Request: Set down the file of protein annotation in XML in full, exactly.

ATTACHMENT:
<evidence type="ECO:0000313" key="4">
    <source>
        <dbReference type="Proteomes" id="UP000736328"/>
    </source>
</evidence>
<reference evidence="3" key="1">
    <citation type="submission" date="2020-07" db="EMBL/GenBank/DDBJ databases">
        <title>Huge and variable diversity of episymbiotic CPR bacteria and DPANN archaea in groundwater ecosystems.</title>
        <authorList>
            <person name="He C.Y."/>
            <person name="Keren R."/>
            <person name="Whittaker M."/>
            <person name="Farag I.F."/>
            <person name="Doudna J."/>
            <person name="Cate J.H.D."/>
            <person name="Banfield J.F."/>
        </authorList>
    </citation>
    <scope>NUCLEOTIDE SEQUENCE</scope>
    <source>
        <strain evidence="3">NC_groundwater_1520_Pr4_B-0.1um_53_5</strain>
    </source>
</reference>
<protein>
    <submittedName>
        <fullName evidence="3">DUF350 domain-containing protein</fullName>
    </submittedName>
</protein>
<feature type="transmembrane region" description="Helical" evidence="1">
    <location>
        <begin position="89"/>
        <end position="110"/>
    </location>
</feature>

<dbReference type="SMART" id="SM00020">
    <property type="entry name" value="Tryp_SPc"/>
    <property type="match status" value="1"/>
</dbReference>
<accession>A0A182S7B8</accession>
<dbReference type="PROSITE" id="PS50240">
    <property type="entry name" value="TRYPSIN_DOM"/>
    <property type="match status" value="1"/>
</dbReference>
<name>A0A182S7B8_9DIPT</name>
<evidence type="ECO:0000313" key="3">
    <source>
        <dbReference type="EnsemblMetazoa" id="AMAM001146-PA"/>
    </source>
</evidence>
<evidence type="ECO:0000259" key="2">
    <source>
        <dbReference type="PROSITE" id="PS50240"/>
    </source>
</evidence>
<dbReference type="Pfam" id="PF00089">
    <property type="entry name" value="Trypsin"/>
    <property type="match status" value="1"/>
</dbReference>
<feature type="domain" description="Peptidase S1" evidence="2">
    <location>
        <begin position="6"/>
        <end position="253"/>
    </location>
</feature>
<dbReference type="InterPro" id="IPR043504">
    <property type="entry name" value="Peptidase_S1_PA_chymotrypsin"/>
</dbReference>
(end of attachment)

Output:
<evidence type="ECO:0000313" key="4">
    <source>
        <dbReference type="Proteomes" id="UP000736328"/>
    </source>
</evidence>
<reference evidence="3" key="1">
    <citation type="submission" date="2020-07" db="EMBL/GenBank/DDBJ databases">
        <title>Huge and variable diversity of episymbiotic CPR bacteria and DPANN archaea in groundwater ecosystems.</title>
        <authorList>
            <person name="He C.Y."/>
            <person name="Keren R."/>
            <person name="Whittaker M."/>
            <person name="Farag I.F."/>
            <person name="Doudna J."/>
            <person name="Cate J.H.D."/>
            <person name="Banfield J.F."/>
        </authorList>
    </citation>
    <scope>NUCLEOTIDE SEQUENCE</scope>
    <source>
        <strain evidence="3">NC_groundwater_1520_Pr4_B-0.1um_53_5</strain>
    </source>
</reference>
<protein>
    <submittedName>
        <fullName evidence="3">DUF350 domain-containing protein</fullName>
    </submittedName>
</protein>
<feature type="transmembrane region" description="Helical" evidence="1">
    <location>
        <begin position="89"/>
        <end position="110"/>
    </location>
</feature>

<dbReference type="SMART" id="SM00020">
    <property type="entry name" value="Tryp_SPc"/>
    <property type="match status" value="1"/>
</dbReference>
<accession>A0A182S7B8</accession>
<dbReference type="PROSITE" id="PS50240">
    <property type="entry name" value="TRYPSIN_DOM"/>
    <property type="match status" value="1"/>
</dbReference>
<name>A0A182S7B8_9DIPT</name>
<evidence type="ECO:0000313" key="3">
    <source>
        <dbReference type="EnsemblMetazoa" id="AMAM001146-PA"/>
    </source>
</evidence>
<evidence type="ECO:0000259" key="2">
    <source>
        <dbReference type="PROSITE" id="PS50240"/>
    </source>
</evidence>
<dbReference type="Pfam" id="PF00089">
    <property type="entry name" value="Trypsin"/>
    <property type="match status" value="1"/>
</dbReference>
<feature type="domain" description="Peptidase S1" evidence="2">
    <location>
        <begin position="6"/>
        <end position="253"/>
    </location>
</feature>
<dbReference type="InterPro" id="IPR043504">
    <property type="entry name" value="Peptidase_S1_PA_chymotrypsin"/>
</dbReference>